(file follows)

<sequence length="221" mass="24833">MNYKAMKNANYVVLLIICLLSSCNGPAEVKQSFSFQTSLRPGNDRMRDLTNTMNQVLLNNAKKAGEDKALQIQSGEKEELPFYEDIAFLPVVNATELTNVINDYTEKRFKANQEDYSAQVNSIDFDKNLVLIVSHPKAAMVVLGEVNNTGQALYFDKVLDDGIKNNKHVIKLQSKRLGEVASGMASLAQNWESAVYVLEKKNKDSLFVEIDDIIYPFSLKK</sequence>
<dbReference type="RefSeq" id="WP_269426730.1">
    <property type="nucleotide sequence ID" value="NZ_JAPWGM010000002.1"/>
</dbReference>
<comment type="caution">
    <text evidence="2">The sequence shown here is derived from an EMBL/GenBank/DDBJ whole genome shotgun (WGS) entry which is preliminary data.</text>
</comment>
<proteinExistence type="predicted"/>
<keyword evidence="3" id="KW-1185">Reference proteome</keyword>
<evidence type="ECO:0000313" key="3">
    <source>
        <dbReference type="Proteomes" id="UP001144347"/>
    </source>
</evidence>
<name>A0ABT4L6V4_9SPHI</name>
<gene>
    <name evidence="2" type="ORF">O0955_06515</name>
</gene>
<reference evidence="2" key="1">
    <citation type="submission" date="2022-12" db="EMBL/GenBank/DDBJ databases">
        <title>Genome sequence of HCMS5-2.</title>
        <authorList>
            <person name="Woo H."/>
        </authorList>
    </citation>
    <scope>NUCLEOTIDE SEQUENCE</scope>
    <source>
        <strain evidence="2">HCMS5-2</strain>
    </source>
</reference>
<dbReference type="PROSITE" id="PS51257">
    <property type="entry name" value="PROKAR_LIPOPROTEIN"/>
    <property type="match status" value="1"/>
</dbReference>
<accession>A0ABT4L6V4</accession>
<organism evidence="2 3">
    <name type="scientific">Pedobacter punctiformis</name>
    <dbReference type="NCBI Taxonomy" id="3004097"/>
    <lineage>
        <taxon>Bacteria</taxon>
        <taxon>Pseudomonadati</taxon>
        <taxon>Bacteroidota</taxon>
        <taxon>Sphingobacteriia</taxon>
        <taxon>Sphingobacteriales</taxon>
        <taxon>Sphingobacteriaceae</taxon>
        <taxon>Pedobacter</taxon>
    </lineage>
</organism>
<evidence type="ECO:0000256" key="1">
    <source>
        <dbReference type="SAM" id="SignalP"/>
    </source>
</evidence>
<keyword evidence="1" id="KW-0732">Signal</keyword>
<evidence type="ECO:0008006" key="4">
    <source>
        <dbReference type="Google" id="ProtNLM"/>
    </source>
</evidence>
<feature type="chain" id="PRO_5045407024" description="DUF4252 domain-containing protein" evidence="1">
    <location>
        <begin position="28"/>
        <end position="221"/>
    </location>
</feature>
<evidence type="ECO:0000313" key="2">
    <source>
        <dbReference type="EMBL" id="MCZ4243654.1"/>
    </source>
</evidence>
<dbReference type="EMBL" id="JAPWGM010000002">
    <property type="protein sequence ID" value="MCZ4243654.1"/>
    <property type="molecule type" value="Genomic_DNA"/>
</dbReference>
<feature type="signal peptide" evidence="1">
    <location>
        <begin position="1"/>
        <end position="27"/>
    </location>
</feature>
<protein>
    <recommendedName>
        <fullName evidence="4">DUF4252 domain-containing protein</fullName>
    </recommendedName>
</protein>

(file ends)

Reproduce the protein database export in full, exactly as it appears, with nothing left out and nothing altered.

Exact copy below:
<sequence length="221" mass="24833">MNYKAMKNANYVVLLIICLLSSCNGPAEVKQSFSFQTSLRPGNDRMRDLTNTMNQVLLNNAKKAGEDKALQIQSGEKEELPFYEDIAFLPVVNATELTNVINDYTEKRFKANQEDYSAQVNSIDFDKNLVLIVSHPKAAMVVLGEVNNTGQALYFDKVLDDGIKNNKHVIKLQSKRLGEVASGMASLAQNWESAVYVLEKKNKDSLFVEIDDIIYPFSLKK</sequence>
<dbReference type="RefSeq" id="WP_269426730.1">
    <property type="nucleotide sequence ID" value="NZ_JAPWGM010000002.1"/>
</dbReference>
<comment type="caution">
    <text evidence="2">The sequence shown here is derived from an EMBL/GenBank/DDBJ whole genome shotgun (WGS) entry which is preliminary data.</text>
</comment>
<proteinExistence type="predicted"/>
<keyword evidence="3" id="KW-1185">Reference proteome</keyword>
<evidence type="ECO:0000313" key="3">
    <source>
        <dbReference type="Proteomes" id="UP001144347"/>
    </source>
</evidence>
<name>A0ABT4L6V4_9SPHI</name>
<gene>
    <name evidence="2" type="ORF">O0955_06515</name>
</gene>
<reference evidence="2" key="1">
    <citation type="submission" date="2022-12" db="EMBL/GenBank/DDBJ databases">
        <title>Genome sequence of HCMS5-2.</title>
        <authorList>
            <person name="Woo H."/>
        </authorList>
    </citation>
    <scope>NUCLEOTIDE SEQUENCE</scope>
    <source>
        <strain evidence="2">HCMS5-2</strain>
    </source>
</reference>
<dbReference type="PROSITE" id="PS51257">
    <property type="entry name" value="PROKAR_LIPOPROTEIN"/>
    <property type="match status" value="1"/>
</dbReference>
<accession>A0ABT4L6V4</accession>
<organism evidence="2 3">
    <name type="scientific">Pedobacter punctiformis</name>
    <dbReference type="NCBI Taxonomy" id="3004097"/>
    <lineage>
        <taxon>Bacteria</taxon>
        <taxon>Pseudomonadati</taxon>
        <taxon>Bacteroidota</taxon>
        <taxon>Sphingobacteriia</taxon>
        <taxon>Sphingobacteriales</taxon>
        <taxon>Sphingobacteriaceae</taxon>
        <taxon>Pedobacter</taxon>
    </lineage>
</organism>
<evidence type="ECO:0000256" key="1">
    <source>
        <dbReference type="SAM" id="SignalP"/>
    </source>
</evidence>
<keyword evidence="1" id="KW-0732">Signal</keyword>
<evidence type="ECO:0008006" key="4">
    <source>
        <dbReference type="Google" id="ProtNLM"/>
    </source>
</evidence>
<feature type="chain" id="PRO_5045407024" description="DUF4252 domain-containing protein" evidence="1">
    <location>
        <begin position="28"/>
        <end position="221"/>
    </location>
</feature>
<evidence type="ECO:0000313" key="2">
    <source>
        <dbReference type="EMBL" id="MCZ4243654.1"/>
    </source>
</evidence>
<dbReference type="EMBL" id="JAPWGM010000002">
    <property type="protein sequence ID" value="MCZ4243654.1"/>
    <property type="molecule type" value="Genomic_DNA"/>
</dbReference>
<feature type="signal peptide" evidence="1">
    <location>
        <begin position="1"/>
        <end position="27"/>
    </location>
</feature>
<protein>
    <recommendedName>
        <fullName evidence="4">DUF4252 domain-containing protein</fullName>
    </recommendedName>
</protein>